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Back To Front Live In London

Peter Gabriel - Back To Front: Live In London

The So Jubilee concerts on DVD and Blu-ray

In April and May 2014, Peter Gabriel was on the road for the third round of the Back To Front Tour, subsequently, the fourth tour leg is announced for November and December this year. In 2013, both London nights were filmed for a release set to be June 23rd 2014, the result will be published in several formats. You can check our reviews on each Back to Front Tour tour leg at this link.

Each concert was tripartite: beginning with an unplugged part, followed by an more darker electric set, to finally perform the whole So album in an uninterrupted full blown show.

The Tower That Ate People and Biko were then played as an encore.

Content and formats:

A concert film was shown in cinemas prior to the release. But this version was strongly interrupted with interview sequences sometimes merging into the song. This cinema version is included in the Deluxe-Boxset, yet the uncut version remains the core of all formats.

This concert film is released on DVD and Blu-Ray. The single discs contain the uncut concert film as well as the short documentary “The Visual Approach”.

In addition, there will be a Deluxe-Edition for both formats with a Bonus DVD/Blu-ray as well as two CDs that contains once more the gig in audio format.

This double CD isn’t similar to the Encore Series, but a concert-fim mix (see below). The Delux Edition comes out as a square-cut picture book, which features photos from York Tillyer and Peter Gabriel himself. In addition there is a quite long preface that spans from the 1987 This Way Up Tour to the current Back to Front Tour.



Notably, the new piece that was designated O But - performed during the Tour and also contained on the Encore CD’s - is now named Daddy Long Legs. Furthermore, Gabriel mentions Genesis: he confirms fan speculations that the show insertion at The Tower That Ate People pays tribute to his time with Genesis (The Lamia).

The director: Hamish Hamilton


The film – as for Growing Up Live und Still Growing Up - Live And Unwrapped - is directed by Hamish Hamilton, he also was in charge for one of the last Phil Collins concert movies, Finally: The First Farewell Tour. Hamilton with his company Done & Dusted is a big name in that business, well known for ambitious tour shots with partly adventurous camera angles. Beside Gabriel, bands like U2, The Rolling Stones , Robbie Williams, Madonna or Eminem requested his attendance.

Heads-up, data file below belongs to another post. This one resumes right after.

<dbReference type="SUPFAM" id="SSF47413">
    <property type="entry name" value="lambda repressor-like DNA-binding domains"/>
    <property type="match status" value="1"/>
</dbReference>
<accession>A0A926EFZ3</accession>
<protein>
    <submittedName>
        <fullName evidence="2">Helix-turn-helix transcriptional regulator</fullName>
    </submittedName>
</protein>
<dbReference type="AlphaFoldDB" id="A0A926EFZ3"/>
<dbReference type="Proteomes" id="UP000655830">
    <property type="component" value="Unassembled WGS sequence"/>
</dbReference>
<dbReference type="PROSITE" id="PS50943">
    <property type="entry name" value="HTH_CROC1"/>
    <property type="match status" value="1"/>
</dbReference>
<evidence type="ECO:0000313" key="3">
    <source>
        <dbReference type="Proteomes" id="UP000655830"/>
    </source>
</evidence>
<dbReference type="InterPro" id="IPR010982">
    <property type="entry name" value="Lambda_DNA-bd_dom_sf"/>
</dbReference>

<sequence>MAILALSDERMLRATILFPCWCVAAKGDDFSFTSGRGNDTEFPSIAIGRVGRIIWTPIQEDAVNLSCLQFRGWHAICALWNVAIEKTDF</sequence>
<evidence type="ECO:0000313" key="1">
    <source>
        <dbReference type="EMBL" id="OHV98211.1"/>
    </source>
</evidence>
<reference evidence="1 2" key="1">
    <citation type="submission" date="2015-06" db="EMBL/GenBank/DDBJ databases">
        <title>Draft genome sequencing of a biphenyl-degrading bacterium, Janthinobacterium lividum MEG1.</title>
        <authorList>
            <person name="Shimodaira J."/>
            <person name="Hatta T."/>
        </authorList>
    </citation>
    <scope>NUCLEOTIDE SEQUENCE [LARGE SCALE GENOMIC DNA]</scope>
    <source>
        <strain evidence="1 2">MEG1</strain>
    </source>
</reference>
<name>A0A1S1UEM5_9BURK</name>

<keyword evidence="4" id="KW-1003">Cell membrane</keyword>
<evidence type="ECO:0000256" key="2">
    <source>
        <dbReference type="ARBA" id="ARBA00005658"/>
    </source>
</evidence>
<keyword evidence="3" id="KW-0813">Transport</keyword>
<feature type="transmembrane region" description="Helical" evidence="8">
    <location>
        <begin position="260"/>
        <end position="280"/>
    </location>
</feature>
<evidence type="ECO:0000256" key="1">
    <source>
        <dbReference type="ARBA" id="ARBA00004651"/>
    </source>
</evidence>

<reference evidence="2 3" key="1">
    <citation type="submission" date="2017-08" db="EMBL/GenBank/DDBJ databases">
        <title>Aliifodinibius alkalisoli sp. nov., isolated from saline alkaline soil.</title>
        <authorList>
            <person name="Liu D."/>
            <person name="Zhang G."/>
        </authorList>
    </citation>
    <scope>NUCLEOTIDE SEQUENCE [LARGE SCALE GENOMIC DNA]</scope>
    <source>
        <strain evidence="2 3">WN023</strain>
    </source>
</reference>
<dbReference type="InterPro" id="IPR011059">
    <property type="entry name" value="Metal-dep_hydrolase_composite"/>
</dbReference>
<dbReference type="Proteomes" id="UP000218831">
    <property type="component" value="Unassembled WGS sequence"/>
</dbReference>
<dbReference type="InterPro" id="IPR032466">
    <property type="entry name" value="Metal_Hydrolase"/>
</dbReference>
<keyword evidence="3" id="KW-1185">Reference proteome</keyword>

As reported by concert attenders, Hamilton, had again a bunch of ideas: once for a cell shot during a chosen song, then a single visitor had to shout out “turn the light off”. Unfortunately both actions didn’t find their way on the Blu-Ray/DVD.

It is to mention that Hamish Hamilton recorded Back To Front: Live In London in Ultra High Definition 4K, that technically could only be displayed in a few selected movies. But as the Blu-Ray release is limited in its own technical facility, only the “Full-HD” will be available.

The movie itself

The concert film begins with the same cup of coffee sequence as the cinema version. Gabriel shortly explains in what distinguishes him from the stage character, and then the show begins – without further interview sequences. The camera work ranges from unagitated to creative or impulsive skills. Hamilton manages perfectly that there is no boredom all the way through the movie.
During the acoustic set, he alternates between decent intimacy and proximity, (musicians are closely shot) and during the electrical set he allocates properly but effective screen work.
During So, respectively the live show, the required shooting happens on the “adequate” parts, which is rather difficult in itself filming a gig. In some songs Hamilton alternates between average view and effects sighting the stage video screen. Then he adjusts his camera in order to obtain a rough view deliberately. That concerns the Gabriel-perspectives shot from a light crane, during The Family And The Fishing Net. As a matter of principle, it’s this very song that gains tremendously, compared to the rest of the concert film experience, mainly due to the appearing details on screen.